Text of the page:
Nothing short of spectacular. I’m talking about the events of the couple of weeks or so just past, so let’s explore them bit. When Richard was here, he noted the fall colors just coming on and it was mid-December. And this time of year, the sun is low in the sky all day long and that seems to make colors brighter.
For some reason the nights, the stars, the natural illuminations seem brighter too, perhaps because of the extended length of the nights. We talked a few times back about the wobble of the earth, this week at its extreme inclination, north of the equator. We experienced the longest night of the year a day or two back.
This time of the year the sun is at its lowest angle and slides back in on an angle a few hours later. The sunrises and sunsets are longer and more spectacular as the sun slides out of the sea on an angle. Six months back, give or take a few days, the sun popped straight up out of the sea and many hours later plopped back straight down into the sea. The sunrises and sunsets were shorter and, as I recall, less spectacular.
This is a great time of year to renew a tan, as your skin doesn’t burn so easily. That is, of course, if you can handle the cooler temperatures. The days, though shorter, are not so bright as to blind you. And the heat not so intense, just a kind of pleasant warmth. This is a great time of year, though, you know, they all are, really.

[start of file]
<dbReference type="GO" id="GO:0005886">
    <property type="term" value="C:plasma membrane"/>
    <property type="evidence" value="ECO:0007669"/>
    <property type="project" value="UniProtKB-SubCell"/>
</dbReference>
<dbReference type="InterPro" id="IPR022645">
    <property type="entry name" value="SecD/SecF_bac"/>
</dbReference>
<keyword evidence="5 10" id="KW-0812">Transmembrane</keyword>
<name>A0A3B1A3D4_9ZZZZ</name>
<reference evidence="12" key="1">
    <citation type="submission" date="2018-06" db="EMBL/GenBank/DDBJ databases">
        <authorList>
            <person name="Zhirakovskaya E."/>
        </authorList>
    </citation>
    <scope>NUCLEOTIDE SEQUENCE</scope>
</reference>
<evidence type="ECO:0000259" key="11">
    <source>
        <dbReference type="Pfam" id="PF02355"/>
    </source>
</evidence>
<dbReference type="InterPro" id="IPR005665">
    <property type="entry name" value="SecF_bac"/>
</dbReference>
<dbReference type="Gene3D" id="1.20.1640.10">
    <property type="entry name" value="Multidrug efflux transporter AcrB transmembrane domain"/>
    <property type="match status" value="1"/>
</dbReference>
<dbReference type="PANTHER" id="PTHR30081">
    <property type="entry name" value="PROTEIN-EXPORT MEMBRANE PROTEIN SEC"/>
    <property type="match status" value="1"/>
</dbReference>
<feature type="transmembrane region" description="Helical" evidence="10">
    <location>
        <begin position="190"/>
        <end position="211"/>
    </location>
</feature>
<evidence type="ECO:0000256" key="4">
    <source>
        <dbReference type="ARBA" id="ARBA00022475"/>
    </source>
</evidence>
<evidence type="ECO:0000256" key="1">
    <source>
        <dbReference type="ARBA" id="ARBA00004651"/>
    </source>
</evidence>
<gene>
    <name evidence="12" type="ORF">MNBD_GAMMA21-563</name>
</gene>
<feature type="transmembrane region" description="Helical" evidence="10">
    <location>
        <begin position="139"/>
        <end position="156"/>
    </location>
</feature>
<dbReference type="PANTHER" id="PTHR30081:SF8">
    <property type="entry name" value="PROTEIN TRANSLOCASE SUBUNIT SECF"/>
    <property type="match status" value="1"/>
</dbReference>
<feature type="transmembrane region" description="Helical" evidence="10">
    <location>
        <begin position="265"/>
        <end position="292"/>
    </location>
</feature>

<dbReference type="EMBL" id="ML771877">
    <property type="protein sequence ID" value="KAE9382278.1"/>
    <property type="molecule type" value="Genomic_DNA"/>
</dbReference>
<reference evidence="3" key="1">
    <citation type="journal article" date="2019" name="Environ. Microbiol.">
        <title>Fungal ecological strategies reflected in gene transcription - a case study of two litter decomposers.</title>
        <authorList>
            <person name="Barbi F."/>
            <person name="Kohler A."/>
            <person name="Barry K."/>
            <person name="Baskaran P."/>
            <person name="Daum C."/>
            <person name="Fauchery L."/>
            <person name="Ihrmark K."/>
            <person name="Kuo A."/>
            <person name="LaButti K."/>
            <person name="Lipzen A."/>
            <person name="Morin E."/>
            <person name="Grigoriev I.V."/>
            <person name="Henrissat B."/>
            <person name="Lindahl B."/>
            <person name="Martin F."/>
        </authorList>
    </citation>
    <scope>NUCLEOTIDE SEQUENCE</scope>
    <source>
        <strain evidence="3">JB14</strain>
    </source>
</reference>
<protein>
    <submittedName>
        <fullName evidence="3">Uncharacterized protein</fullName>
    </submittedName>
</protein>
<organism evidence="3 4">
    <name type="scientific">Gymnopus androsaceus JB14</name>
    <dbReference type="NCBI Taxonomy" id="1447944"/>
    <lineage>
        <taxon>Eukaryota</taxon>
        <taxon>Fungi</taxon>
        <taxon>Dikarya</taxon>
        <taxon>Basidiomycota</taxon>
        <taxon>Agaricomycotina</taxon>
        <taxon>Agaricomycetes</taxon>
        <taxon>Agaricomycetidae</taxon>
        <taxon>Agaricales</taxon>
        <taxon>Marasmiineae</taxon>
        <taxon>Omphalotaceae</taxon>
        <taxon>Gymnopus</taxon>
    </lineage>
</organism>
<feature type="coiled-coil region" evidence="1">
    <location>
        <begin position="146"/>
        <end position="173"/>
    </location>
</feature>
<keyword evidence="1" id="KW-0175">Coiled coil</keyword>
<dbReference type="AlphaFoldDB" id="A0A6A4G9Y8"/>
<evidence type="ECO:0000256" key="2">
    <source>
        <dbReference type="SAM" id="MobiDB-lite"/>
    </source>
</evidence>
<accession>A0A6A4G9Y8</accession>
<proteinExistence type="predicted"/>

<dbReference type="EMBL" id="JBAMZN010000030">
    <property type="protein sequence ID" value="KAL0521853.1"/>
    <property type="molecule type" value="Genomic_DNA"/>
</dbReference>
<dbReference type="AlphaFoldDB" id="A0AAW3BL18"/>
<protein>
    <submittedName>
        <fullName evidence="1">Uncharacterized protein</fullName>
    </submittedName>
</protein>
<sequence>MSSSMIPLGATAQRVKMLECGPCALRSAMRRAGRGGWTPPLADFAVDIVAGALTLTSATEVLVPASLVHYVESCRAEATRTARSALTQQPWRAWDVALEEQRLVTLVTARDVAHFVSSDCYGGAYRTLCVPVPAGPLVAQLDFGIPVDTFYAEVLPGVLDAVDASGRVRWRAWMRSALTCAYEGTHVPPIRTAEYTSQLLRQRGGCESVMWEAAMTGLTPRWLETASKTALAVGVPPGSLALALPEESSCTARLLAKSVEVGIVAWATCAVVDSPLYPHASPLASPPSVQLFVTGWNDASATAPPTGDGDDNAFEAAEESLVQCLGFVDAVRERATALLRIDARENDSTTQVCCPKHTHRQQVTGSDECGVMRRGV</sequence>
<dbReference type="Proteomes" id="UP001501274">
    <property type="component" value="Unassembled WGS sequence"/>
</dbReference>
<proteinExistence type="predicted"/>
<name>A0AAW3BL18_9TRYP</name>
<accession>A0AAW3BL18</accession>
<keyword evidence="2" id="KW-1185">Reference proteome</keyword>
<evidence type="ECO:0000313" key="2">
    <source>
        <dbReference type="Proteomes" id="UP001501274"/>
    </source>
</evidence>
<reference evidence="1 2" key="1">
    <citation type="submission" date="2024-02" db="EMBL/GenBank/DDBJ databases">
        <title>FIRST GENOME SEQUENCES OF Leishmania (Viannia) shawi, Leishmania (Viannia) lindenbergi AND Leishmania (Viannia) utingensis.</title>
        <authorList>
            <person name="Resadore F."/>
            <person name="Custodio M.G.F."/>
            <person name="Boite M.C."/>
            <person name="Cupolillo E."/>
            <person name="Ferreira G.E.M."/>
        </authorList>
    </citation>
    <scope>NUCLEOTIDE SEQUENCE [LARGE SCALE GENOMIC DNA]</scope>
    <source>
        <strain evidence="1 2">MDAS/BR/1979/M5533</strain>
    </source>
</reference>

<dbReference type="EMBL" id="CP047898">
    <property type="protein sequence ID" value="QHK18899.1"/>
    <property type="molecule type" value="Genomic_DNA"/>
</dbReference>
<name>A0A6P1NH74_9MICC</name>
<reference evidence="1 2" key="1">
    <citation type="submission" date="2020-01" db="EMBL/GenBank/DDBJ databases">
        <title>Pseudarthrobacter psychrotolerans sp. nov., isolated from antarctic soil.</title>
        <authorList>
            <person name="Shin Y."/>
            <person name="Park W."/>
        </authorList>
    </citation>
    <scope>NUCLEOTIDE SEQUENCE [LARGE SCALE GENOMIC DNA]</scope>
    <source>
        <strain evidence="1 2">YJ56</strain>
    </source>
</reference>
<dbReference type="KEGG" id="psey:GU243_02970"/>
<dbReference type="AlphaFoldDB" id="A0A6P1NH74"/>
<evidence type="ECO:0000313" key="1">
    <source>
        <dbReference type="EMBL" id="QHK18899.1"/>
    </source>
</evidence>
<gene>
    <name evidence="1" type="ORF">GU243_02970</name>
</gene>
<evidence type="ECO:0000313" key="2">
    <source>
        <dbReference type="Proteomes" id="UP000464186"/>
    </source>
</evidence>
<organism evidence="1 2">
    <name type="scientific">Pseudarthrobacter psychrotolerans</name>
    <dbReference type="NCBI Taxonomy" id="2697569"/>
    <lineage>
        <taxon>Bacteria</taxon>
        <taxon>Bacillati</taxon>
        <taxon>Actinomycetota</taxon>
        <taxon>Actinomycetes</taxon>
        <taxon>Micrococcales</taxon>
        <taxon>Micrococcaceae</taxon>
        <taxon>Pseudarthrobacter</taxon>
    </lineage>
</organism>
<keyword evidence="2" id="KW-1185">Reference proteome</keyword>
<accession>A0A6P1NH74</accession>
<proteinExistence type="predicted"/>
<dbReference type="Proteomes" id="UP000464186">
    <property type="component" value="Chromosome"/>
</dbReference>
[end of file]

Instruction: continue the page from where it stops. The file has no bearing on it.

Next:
In the Cedar Keys, the weather has been something else. We’ve had just enough rain at just the right time. We’ve had warm days and blanket-type nights. We’ve had some fog, sea smoke as those who work the waters call it, but not so extensive as to cause gray bleakness and depression. I’m still wearing shorts and sandals.
Randy, from Williston set his telescope up here in Cedar Key a few days back, not that many, at the east end of Dock Street. It has an automatic tracking mechanism. Those fortunate few who passed by saw the planet Jupiter in color with its bands of clouds and four of its moons. One time, Anne and I through Randy’s scope witnessed an eclipse of one of those moons.
And he panned the scope to Saturn. We saw the planet and its many rings, the shadow of Saturn falling across those rings. And we saw, I think, four of Saturn’s moons, one some distance away. And he panned to the cloud nebula in the constellation Orion the Hunter; his shield outstretched to ward off Taurus the Bull.
Then he swung his scope to the moon. You could see the craters and the mountains and the plains in full relief. It wasn’t a flat moon as in a picture. You could see the sphere, the curve, you could tell it was round. I remember as a teenager making a telescope with good enough resolution to see those same craters.
That same moon this week was the brightest recorded by man, maybe the brightest ever. And that full moon came on the longest night of the year. And we had and are still having the lowest tides I remember in a few years. Look in the morning early. Goose Cove has been so empty you could walk from the Spit to the Airport over a route normally under water.
And to top it all off, just a few days back, we witnessed a nighttime launch of the space shuttle at first like an orange explosion later to become whiter, brighter, and then to jettison the two solid boosters, visible from here, and on to full burn out and to something less than a speck in the sky.
Nothing short of spectacular have been these past many days right at the turn of the century. I wonder what’s next? Let’s talk next time. Meanwhile have a great holiday season. Go for it.